Genius of the Heart: Charles Chaplin

Genius of the Heart: Charles Chaplin

“What do you want meaning for? Life is desire, not meaning.”― Charles Chaplin, My Life in Pictures

“Like everyone else I am what I am: an individual, unique and different, with a lineal history of ancestral promptings and urgings; a history of dreams, desires, and of special experiences, all of which I am the sum total.” ― Charles Chaplin,My Autobiography

“I remain just one thing, and one thing only, and that is a clown. It places me on a far higher plane than any politician.” — Charles Chaplin

Charles Chaplin (1889-1977) is probably most known as the one who brought comic relief to a battle-scarred planet during World War I and laughed us through the Depression as well as through the horrors of Adolph Hitler. Some might recall his alleged alignment with the Communist Party during the McCarthy Era that disenchanted America. Chaplin was covered in controversy throughout his life because he chose to be an individual at every critical turn of it. He never took the easy way out. The Path of Love and Authenticity demands it.

I don’t know of any other artist who has directed, produced, starred in and written the scripts and musical scores of most of his films after the birth of sound in motion pictures. But most importantly,the manner in which Chaplin expressed the heights and depths of the heart’s joys and sorrows lifts his work and person into the realm of the perennial and timeless. Charles Chaplin succeeded in living in the cracks of time, popping his head out here and there and everywhere and managed to dodge everything from rotten tomatoes to legal torpedos with the grace of a Fred Astaire.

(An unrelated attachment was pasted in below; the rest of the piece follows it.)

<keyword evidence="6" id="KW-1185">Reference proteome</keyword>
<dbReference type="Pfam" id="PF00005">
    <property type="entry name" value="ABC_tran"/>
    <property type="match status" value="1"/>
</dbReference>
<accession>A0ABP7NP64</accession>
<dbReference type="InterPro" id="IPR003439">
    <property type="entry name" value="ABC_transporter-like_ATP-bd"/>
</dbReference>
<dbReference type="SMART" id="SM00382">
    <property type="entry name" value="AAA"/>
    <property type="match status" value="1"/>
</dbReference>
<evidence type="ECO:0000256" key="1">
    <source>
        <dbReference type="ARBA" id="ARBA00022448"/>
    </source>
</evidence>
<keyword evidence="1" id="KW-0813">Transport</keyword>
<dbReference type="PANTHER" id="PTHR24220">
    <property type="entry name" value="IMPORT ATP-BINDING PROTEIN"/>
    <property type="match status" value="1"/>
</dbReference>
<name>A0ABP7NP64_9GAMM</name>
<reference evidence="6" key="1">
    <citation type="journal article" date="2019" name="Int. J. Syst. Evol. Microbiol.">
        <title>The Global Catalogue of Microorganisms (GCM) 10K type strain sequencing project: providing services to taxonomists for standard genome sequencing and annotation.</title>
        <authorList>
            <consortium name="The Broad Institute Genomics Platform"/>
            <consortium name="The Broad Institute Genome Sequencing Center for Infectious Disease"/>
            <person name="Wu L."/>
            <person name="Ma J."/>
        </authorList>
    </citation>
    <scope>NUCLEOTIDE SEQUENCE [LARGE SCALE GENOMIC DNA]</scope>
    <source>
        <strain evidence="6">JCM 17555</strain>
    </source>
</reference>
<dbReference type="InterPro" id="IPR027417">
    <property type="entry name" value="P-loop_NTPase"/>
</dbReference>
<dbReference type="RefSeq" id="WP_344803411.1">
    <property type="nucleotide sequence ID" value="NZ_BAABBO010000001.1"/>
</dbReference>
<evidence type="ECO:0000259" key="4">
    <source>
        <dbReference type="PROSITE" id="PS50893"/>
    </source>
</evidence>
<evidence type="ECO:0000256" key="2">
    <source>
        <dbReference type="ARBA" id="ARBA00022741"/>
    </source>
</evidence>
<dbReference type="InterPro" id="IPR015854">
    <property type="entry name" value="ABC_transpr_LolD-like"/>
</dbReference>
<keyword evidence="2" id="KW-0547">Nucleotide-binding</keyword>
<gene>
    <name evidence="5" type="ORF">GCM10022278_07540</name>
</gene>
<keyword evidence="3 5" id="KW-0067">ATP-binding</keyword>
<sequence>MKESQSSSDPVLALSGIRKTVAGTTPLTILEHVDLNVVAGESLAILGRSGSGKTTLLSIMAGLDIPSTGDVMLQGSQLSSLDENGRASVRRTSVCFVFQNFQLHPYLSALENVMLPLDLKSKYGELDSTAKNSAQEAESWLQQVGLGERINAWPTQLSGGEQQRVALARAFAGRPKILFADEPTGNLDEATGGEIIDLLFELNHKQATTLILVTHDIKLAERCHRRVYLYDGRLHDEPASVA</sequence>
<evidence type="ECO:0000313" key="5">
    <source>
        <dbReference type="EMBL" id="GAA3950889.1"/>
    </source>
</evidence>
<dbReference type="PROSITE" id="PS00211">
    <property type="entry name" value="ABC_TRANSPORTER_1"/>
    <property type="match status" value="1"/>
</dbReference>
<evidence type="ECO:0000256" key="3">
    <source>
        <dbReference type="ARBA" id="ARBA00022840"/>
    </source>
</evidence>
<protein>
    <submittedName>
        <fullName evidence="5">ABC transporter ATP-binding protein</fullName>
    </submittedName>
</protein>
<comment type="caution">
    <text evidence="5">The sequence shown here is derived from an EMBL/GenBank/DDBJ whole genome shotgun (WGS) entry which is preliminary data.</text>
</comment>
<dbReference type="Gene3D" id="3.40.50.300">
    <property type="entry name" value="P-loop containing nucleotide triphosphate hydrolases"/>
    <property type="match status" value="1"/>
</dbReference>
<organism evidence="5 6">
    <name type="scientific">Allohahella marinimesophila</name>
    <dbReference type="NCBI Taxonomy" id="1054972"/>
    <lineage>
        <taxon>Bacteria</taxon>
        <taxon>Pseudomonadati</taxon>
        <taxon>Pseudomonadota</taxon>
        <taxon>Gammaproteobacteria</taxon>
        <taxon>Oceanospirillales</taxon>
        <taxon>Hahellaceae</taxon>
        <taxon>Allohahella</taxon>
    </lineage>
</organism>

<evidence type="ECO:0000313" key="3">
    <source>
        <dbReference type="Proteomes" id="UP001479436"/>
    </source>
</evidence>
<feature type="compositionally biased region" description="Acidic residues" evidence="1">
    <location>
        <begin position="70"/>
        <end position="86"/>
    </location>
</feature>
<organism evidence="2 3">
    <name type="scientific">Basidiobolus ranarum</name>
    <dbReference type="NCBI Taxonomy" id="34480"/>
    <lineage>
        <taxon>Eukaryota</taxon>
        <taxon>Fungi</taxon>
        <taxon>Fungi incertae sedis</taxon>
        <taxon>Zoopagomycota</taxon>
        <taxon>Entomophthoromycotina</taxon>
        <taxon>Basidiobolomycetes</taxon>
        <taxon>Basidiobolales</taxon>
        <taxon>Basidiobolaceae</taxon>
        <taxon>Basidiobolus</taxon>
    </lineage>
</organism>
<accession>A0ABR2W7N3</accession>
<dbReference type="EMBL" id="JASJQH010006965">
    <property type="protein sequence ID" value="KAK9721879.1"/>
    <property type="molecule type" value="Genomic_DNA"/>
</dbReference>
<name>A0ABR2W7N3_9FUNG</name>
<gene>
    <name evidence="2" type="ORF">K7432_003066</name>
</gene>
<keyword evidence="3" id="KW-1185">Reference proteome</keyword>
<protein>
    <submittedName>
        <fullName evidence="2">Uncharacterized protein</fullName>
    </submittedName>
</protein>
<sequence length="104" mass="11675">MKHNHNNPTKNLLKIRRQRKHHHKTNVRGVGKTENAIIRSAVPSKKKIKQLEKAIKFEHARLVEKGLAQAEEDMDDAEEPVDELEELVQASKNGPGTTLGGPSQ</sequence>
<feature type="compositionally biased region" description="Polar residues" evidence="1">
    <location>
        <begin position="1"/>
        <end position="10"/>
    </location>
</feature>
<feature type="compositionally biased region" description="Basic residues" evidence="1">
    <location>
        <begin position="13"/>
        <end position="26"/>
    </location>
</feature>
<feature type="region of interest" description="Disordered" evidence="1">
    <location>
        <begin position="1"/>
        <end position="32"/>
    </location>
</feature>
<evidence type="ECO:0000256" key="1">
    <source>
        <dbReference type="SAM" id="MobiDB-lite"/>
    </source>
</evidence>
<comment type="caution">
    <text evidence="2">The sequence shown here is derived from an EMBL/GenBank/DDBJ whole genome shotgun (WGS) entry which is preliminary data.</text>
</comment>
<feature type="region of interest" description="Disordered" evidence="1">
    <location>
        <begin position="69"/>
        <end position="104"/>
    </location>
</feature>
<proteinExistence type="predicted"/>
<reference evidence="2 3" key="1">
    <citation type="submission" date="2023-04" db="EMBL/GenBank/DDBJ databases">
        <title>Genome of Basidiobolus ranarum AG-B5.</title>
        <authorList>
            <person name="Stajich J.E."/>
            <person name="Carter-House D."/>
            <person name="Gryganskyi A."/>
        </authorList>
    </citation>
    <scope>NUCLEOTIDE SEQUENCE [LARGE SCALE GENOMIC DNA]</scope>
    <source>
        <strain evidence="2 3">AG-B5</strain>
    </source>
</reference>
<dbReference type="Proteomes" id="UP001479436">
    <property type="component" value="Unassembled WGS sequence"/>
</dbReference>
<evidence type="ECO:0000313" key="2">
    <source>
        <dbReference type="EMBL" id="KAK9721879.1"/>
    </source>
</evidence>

Wikipedia writes: In 1999, the American Film Institute ranked Chaplin the 10th greatest male screen legend of all time. In 2008, Martin Sieff, in a review of the book Chaplin: A Life, wrote: “Chaplin was not just ‘big’, he was gigantic. In 1915, he burst onto a war-torn world bringing it the gift of comedy, laughter and relief while it was tearing itself apart through World War I. Over the next 25 years, through the Great Depression and the rise of Adolf Hitler, he stayed on the job. … It is doubtful any individual has ever given more entertainment, pleasure and relief to so many human beings when they needed it the most”.George Bernard Shaw called Chaplin “the only genius to come out of the movie industry”.
Music:Charles Chaplin (for the 1936 film,Modern Times)                                                                                                         Lyric:John Turner-Geoffrey Parsons (1954)                                                                                                                                         Original sung version: Nat King Cole (1954)

1 Comment
  • antoinette lundgren
    Posted at 21:37h, 22 October Reply

    Life is still Worthwhile, and I am smiling at 87 years young.
    How wonderful to hear that song again by one of my favorite artists and to watch Charlie Chaplin
    Thanks Nels

Post A Comment